Michaelson, Lynne M., Munoz, Krystal, Karas, Joseph, Bowden, Stuart, Rand, James A., Gallegos, Anthony, Tyson, Tom, & Buonassisi, Tonio. Silver-free Metallization Technology for Producing High Efficiency, Industrial Silicon Solar Cells. United States. doi:10.2172/1432485.
Michaelson, Lynne M., Munoz, Krystal, Karas, Joseph, Bowden, Stuart, Rand, James A., Gallegos, Anthony, Tyson, Tom, and Buonassisi, Tonio. Fri . "Silver-free Metallization Technology for Producing High Efficiency, Industrial Silicon Solar Cells". United States. doi:10.2172/1432485. https://www.osti.gov/servlets/purl/1432485.
@article{osti_1432485,
title = {Silver-free Metallization Technology for Producing High Efficiency, Industrial Silicon Solar Cells},
author = {Michaelson, Lynne M. and Munoz, Krystal and Karas, Joseph and Bowden, Stuart and Rand, James A. and Gallegos, Anthony and Tyson, Tom and Buonassisi, Tonio},
abstractNote = {The goal of this project is to provide a commercially viable Ag-free metallization technology that will both reduce cost and increase efficiency of standard silicon solar cells. By removing silver from the front grid metallization and replacing it with lower cost nickel, copper, and tin metal, the front grid direct materials costs will decrease. This reduction in material costs should provide a path to meeting the Sunshot 2020 goal of 1 dollar / WDC. As of today, plated contacts are not widely implemented in large scale manufacturing. For organizations that wish to implement pilot scale manufacturing, only two equipment choices exist. These equipment manufacturers do not supply plating chemistry. The main goal of this project is to provide a chemistry and equipment solution to the industry that enables reliable manufacturing of plated contacts marked by passing reliability results and higher efficiencies than silver paste front grid contacts. To date, there have been several key findings that point to plated contacts performing equal to or better than the current state of the art silver paste contacts. Poor adhesion and reliability concerns are a few of the hurdles for plated contacts, specifically plated nickel directly on silicon. A key finding of the Phase 1 budget period is that the plated contacts have the same adhesion as the silver paste controls. This is a huge win for plated contacts. With very little optimization work, state of the art electrical results for plated contacts on laser ablated lines have been demonstrated with efficiencies up to 19.1% and fill factors ~80% on grid lines 40-50 um wide. The silver paste controls with similar line widths demonstrate similar electrical results. By optimizing the emitter and grid design for the plated contacts, it is expected that the electrical performance will exceed the silver paste controls. In addition, cells plated using Technic chemistry and equipment pass reliability testing; i.e. 1000 hours damp heat and 200 thermal cycles, with results similar to silver paste control cells. 100 cells have been processed through Technic’s novel demo plating tool built and installed during budget period 2. This plating tool performed consistently from cell to cell, providing gentle handling for the solar cells. An agreement has been signed with a cell manufacturer to process their cells through our plating chemistry and equipment. Their main focus for plated contacts is to reduce the direct materials cost by utilizing nickel, copper, and tin in place of silver paste. Based on current market conditions and cost model calculations, the overall savings offered by plated contacts is only 3.5% dollar/W versus silver paste contacts; however, the direct materials savings depend on the silver market. If silver prices increase, plated contacts may find a wider adoption in the solar industry in order to keep the direct materials costs down for front grid contacts.},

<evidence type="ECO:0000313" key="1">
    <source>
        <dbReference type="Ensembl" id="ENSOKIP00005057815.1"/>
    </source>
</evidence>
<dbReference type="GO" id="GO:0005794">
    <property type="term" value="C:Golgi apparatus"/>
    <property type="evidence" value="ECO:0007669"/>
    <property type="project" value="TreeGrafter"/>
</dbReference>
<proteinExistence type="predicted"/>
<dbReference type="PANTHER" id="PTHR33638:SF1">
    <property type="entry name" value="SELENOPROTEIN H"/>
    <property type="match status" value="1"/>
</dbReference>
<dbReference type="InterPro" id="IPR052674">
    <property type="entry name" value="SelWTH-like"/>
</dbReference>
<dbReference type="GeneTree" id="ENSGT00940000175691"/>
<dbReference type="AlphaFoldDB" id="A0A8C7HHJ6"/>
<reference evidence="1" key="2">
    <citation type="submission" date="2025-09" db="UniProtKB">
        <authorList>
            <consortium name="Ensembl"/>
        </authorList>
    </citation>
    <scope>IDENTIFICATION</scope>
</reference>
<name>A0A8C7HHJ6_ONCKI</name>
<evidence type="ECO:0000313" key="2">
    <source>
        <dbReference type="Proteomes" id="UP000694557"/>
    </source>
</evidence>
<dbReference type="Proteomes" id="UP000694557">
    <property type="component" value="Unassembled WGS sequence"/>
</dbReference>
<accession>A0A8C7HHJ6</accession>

doi = {10.2172/1432485},
journal = {},
number = ,
volume = ,
place = {United States},
year = {Fri Mar 30 00:00:00 EDT 2018},
month = {Fri Mar 30 00:00:00 EDT 2018}
}